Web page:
As we learned in 2016, we must never count out Donald Trump. By every single metric, 2016 was a surefire win for Hillary Clinton. Going into election day, Clinton had a seven-point lead in the national polling average, and a six-point lead in key states like Wisconsin, Pennsylvania, and Michigan. As we all know, the polls got it wrong.
This year finds us in a similar position.
Biden holds roughly a seven-point lead in the national polling average, and a three-point lead in the battleground states; despite this, I believe that this is Trump’s election to lose. Because he is the incumbent, enthusiasm within his base is high, and a shift in momentum in polling is possible. The president has the election within his control.
Trump running as an incumbent gives him a huge advantage over Biden, giving him the ability to run off his accomplishments from his previous term, and whether you like him or not, he has an impressive resume. Prior to COVID-19, unemployment was at an all time low, four million jobs had been added, median household income was at all time high, and 3.9 million people had been taken off food assistance. Then when you look abroad, he was able to renegotiate NAFTA, defeat the ISIS caliphate, and help facilitate peace deals between Israel and the UAE, Israel and Bahrain, and Serbia and Kosovo. These accomplishments, combined with the fact that Trump has raised serious questions as to Biden’s mental fitness, have made this race much tighter than people anticipated.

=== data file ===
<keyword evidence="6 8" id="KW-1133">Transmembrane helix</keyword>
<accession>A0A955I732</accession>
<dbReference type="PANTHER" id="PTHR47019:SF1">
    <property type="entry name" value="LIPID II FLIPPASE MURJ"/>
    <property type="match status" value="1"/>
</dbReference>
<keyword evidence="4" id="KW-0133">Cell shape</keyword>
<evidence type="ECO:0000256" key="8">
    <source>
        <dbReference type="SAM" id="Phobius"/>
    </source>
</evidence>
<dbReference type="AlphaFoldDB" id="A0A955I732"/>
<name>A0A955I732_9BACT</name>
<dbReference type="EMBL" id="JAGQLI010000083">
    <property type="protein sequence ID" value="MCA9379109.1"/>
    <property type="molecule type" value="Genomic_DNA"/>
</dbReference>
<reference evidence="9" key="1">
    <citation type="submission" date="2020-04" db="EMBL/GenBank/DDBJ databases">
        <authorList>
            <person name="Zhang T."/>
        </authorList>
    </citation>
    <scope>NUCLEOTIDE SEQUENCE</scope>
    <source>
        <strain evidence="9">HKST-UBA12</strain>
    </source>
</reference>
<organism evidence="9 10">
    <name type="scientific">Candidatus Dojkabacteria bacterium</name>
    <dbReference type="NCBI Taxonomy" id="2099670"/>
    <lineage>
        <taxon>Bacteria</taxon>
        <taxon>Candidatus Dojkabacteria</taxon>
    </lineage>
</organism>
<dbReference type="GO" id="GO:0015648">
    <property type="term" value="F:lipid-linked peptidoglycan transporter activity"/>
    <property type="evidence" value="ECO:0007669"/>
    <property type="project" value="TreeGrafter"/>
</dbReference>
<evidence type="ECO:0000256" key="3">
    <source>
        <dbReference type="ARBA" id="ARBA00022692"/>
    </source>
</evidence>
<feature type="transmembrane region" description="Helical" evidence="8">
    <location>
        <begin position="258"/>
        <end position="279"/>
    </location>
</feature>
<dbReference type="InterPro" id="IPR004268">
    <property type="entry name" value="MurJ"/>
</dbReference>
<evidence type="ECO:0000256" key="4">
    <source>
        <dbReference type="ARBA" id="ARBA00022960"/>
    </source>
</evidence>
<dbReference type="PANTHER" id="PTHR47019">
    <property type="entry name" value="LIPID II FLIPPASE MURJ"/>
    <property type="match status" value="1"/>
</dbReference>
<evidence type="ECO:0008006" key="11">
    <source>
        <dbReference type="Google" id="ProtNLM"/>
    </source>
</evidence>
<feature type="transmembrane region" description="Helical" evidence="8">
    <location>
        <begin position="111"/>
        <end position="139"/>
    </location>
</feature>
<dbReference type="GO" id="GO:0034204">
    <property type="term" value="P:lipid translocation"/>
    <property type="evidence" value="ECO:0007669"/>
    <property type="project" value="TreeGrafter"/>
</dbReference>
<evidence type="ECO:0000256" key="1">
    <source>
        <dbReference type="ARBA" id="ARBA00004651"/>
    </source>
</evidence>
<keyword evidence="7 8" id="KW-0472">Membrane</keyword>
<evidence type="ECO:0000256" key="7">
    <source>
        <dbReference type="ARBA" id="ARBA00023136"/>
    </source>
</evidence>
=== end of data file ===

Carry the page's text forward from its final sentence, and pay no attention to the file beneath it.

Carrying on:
There is no doubt that the enthusiasm around Trump is significantly higher than the Biden campaign. Polls show that roughly 81% of Trump’s voters are voting for Trump rather than against Biden, while only 35% of Biden’s base is voting for him rather than against Trump. Trump’s base is also extremely confident in his reelection chances. Polling shows that 90% of Republicans believe Trump will win. Regardless of political views, 56% of Americans believe Trump will win reelection. Trump and his entourage have also been on the road campaigning in key swing states, holding large rallies and boat parades despite concerns over COVID, while Biden has not. This has led to Republicans adding significantly more newly registered voters in these states. There is enthusiasm within the Republican party.
Earlier in the summer, it seemed like a foregone conclusion that Trump would lose. Biden was up as much as thirteen points in national polls, and he led in virtually every battleground state. Since then, there has been a clear swing of momentum in Trump’s favor. As of now, Biden still holds a significant yet diminished lead in national polling, and Trump has taken the lead in key swing states in the sunbelt according to a recent Washington Post/USA Today poll. Recent polling also suggests that Trump has significantly closed the gap in what were considered safe states for the Democrats, including Minnesota, Nevada, and New Hampshire. This has caused Biden to have to spend time and resources on these states that could otherwise be used on Florida or Pennsylvania. If these polls are accurate, then once again, the election will come down to Pennsylvania, Michigan, and Wisconsin. Biden would then have to win all three of them in order to win the election. If Biden is relying on all these states to win, then Trump has to like his chances.
If there’s any message that I wanted to get across here, it’s to get out and vote if you are able to. No matter if you vote for Trump or for Biden, our democracy depends on the people getting out to vote. The polls got it wrong in 2016, and they could very well get it wrong again. So if you are a Democrat, don’t take anything for granted. You saw what happened last time. And if you’re a Republican, this race is a toss up, Trump’s reelection depends on you.